Although he has now withdrawn from the Presidential race, the charismatic Yang has been the first person to bring Unconditional Basic Income firmly under the spotlight of mainstream American politics. Surprisingly, Hillary Clinton actually considered it in 2016, but why give ordinary people money when you can sell your soul to the rich and powerful, lining your own pockets in the process?
The concept of basic income goes back centuries but was really considered seriously and in-depth by the great Major Douglas back in the 1920s. Douglas was an engineer, and he considered the economy to be comparable to a piece of machinery whose purpose was to deliver the goods and services the community demanded and which it could create. Rather than basic income he called his system Social Credit, which is not to be confused with an entirely different type of Social Credit imposed on its citizens by China.
In spite of constant attempts to deride UBI, its rejection by the Swiss, and worst of all to equate it with communism/socialism, it is not going away, because realistically it is the only hope for liberating the underclass.
Here is a little thought experiment for the skeptical reader. Imagine a society in which 95% of the work is performed by machines, work in this case means mining, manufacturing, delivering goods, transport generally, maintenance, generating electricity, cleaning the house, everything. Now ask yourself how is purchasing power to be distributed if jobs – from the working class to the middle class – have all gone?
Perhaps before answering this question we should ask another, what are jobs for? Donald Trump is far from the first politician to waffle on about the dignity of labour, but throughout history, work has been the curse of the drinking classes. Trump has given up his retirement or put it on hold for four years, and hopefully another four after that. He has a hectic schedule and seems never to stop, often bellowing on Twitter at 4am. This is his choice, but for those without a calling or a profession, or a trade, work is a drudge. Indeed, most professional people would rather be spending time with their families, sight-seeing, or doing any of a hundred things rather than working.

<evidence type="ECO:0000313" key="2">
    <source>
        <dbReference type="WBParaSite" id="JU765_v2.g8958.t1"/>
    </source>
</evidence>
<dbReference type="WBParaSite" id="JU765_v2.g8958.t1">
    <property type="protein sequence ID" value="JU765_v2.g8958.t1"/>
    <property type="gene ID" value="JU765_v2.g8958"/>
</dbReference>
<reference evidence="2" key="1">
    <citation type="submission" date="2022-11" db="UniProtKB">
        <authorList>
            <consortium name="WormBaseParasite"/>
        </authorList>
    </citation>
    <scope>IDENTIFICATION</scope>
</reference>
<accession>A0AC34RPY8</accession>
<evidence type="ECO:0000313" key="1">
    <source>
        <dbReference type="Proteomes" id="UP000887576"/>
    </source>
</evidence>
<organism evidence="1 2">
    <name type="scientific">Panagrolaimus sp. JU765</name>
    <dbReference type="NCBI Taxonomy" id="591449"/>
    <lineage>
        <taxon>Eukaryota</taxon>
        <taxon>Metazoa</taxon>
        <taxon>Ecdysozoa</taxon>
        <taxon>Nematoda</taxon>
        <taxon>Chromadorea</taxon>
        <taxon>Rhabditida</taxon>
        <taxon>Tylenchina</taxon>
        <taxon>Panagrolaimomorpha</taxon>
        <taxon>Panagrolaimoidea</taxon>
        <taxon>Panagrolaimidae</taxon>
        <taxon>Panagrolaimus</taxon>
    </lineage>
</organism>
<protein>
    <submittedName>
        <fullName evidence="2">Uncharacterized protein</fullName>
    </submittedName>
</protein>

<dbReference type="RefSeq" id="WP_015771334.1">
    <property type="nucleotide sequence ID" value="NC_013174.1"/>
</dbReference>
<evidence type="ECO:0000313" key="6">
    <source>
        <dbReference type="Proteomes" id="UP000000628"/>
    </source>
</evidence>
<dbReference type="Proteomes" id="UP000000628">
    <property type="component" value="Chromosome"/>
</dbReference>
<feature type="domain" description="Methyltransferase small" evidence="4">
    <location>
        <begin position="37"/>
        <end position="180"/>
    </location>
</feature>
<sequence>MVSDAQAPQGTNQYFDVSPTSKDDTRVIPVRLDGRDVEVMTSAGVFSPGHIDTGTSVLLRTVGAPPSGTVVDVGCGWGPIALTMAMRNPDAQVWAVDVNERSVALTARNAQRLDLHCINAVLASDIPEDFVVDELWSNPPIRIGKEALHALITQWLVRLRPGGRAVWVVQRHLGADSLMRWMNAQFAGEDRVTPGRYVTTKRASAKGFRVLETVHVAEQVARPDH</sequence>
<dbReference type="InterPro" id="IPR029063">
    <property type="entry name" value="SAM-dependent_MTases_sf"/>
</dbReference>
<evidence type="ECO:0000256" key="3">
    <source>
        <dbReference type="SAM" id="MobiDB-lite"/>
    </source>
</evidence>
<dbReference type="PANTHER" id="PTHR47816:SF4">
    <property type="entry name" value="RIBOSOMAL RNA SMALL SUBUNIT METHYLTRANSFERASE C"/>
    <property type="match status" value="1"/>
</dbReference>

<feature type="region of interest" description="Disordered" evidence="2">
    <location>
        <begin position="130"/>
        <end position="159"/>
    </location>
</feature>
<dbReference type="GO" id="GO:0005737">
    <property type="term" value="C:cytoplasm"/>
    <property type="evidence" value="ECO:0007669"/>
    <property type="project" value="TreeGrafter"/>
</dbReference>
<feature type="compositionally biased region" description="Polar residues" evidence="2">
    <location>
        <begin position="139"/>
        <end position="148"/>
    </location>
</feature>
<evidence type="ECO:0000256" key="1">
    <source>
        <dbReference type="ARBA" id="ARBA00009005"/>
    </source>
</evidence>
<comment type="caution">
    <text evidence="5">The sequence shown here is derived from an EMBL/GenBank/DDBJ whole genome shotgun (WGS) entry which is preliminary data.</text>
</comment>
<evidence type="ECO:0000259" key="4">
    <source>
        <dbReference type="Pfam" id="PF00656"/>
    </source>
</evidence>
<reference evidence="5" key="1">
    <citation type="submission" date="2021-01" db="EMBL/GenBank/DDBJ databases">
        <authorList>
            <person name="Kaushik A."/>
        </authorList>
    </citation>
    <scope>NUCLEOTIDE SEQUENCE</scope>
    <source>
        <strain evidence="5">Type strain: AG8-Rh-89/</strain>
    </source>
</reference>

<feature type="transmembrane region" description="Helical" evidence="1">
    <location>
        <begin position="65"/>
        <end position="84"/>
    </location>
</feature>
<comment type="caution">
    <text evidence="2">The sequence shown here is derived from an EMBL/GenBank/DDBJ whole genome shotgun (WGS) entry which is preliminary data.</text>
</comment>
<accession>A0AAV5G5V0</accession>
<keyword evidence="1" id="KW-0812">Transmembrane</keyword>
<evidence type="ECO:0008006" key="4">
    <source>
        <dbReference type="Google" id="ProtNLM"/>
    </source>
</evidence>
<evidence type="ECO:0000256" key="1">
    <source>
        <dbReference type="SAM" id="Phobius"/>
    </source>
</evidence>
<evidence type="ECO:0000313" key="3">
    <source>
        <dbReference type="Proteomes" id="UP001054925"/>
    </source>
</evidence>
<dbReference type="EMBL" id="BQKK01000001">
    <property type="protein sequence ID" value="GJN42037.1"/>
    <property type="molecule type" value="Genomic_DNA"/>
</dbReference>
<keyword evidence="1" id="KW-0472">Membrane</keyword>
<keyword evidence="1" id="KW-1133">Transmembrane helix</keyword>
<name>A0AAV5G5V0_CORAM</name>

For most people, work exists for one purpose, and that purpose is livelihood. Livelihood for a single man or his family; livelihood for a single woman, or for a married woman to supplement her husband’s income. Livelihood includes the provision of goods and services. If we can get them for free, why work for them? At this point the economic argument for “full employment” usually switches to a moral or more accurately pseudo-moral argument. Why should people get stuff for free? The reality is there are countless make-work jobs in the public sector, and not a few in the private sector in the form of thinly disguised bribery – think Hunter Biden.
There are countless non-profits and charities on both sides of the Atlantic and the world over that produce little or nothing except salaries for the people who run them. There are charities set up to combat such perceived social evils as Satanic abuse. Is there any credible evidence that these vast networks of Satanists exist? More prosaically, there are think tanks all over the world that churn out reams and reams of reports in support of political agendas, many of them filled with lies, that’s if anyone even bothers to read them. Such endeavours are the equivalent of digging holes and filling them in again, something that was once seriously proposed in order to distribute income.
Wars create a lot of employment, and while a few insiders grow rich off them, for most people they produce bitterness, hatred, death and destruction, yet curiously no government ever lost a war because it ran out of money. Did you ever stop to wonder where that money comes from?
Most people think it comes out of taxation, not so. Andrew Yang believes UBI can be financed out of taxation, and has set his sights on Amazon in particular. This is a company that has an income of billions, yet it pays surprisingly little tax. Indeed, other big corporations often come under fire for paying “too little” tax, or none at all in a particular jurisdiction. People have actually started petitions calling on Facebook and Google to pay more tax, but like Yang they are aiming at the wrong target.
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The statements, views and opinions expressed in this column are solely those of the author and do not necessarily represent those of The Duran.